In fact, it’s not the ball and chain many assume it to be.
Done properly, underwriting finance on a case-by-case basis gives providers the power to adopt different strategies that benefit borrowers, including:
- Setting the credit score aside entirely and focusing on the realities of a customer’s real financial situation;
- Taking into account rental top-ups, so the expected income generated by a property is reflected in the landlord’s affordability calculations;
- Considering various types of income;
- No arbitrary limits on how many rental top-ups should be considered.
What brokers should do
And that’s the way it should be. Human underwriting suggests a degree of common sense and flexibility applies — and that’s absolutely essential.
It is not a box-ticking exercise and should not just be a computer-based scoring system by another name. This is especially important for customers with slightly unusual circumstances.
So how do you get the most out of human underwriting?
- Get on the front foot and speak to a business development manager (BDM) before submitting an application. You will be told what really matters in each case, allowing you to make the time spent compiling evidence really count.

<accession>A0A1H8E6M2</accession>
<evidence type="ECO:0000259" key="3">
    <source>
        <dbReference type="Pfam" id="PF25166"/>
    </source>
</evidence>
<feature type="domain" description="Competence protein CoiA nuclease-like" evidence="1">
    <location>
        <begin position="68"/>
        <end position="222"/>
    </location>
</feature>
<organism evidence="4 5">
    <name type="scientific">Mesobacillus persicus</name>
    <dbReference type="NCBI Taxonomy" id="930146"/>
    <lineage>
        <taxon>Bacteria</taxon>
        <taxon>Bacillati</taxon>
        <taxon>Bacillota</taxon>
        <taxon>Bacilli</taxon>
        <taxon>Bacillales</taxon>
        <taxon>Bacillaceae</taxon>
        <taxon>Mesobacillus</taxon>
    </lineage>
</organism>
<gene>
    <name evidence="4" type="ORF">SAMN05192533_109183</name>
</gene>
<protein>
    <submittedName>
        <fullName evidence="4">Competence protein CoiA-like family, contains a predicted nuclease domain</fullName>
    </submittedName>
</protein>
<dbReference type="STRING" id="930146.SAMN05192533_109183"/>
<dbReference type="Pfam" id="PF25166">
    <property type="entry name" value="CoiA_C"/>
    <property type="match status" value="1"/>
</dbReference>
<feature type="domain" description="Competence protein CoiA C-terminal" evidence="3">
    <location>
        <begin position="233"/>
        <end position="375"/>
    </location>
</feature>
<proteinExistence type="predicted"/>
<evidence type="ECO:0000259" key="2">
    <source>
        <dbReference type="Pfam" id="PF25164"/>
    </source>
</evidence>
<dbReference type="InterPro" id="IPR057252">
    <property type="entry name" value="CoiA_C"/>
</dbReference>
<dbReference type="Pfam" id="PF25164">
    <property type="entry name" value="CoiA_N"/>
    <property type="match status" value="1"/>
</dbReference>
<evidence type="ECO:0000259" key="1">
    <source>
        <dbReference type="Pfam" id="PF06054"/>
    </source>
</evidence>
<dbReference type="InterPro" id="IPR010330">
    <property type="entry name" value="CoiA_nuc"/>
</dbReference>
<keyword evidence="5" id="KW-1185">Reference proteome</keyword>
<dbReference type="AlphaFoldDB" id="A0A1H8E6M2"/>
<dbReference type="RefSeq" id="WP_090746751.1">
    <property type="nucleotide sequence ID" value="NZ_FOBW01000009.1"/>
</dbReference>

- Don’t assume a single issue will sink an application and focus on the positives. Providers using human underwriting are doing so because they want to say ‘yes’. They’re willing to invest more time and resources identifying the valuable customers that more rigid companies allow to slip through their fingers. Be transparent and build a case for approval.
- Move early. Difficult cases are often on a deadline. Give yourself and the BDMs as much time as you can to find a solution.
Put common sense back in
A good example was a customer who accidentally missed a credit agreement payment, after mistakenly believing he had set up a direct debit. This had badly affected his credit score.
Other providers had already turned him away on that basis alone. We took a different view and simply asked for evidence that he had been in possession of the funds needed to make the payment when it was missed.
A second customer — a portfolio landlord — had bridging finance to fund a new project that was secured across six properties. This was proving costly and she wanted to refinance those loans.
Many lenders do not want to lend against a portfolio exceeding three or four properties. We looked at the whole portfolio and were able to take all the rental income and the individual finance to value ratios into account.
This is how human underwriting can put common sense back into affordability checks.
Access to underwriters should be the norm because plenty of credible customers end up in unusual situations. It’s only good service to see an opportunity where others see a nuisance.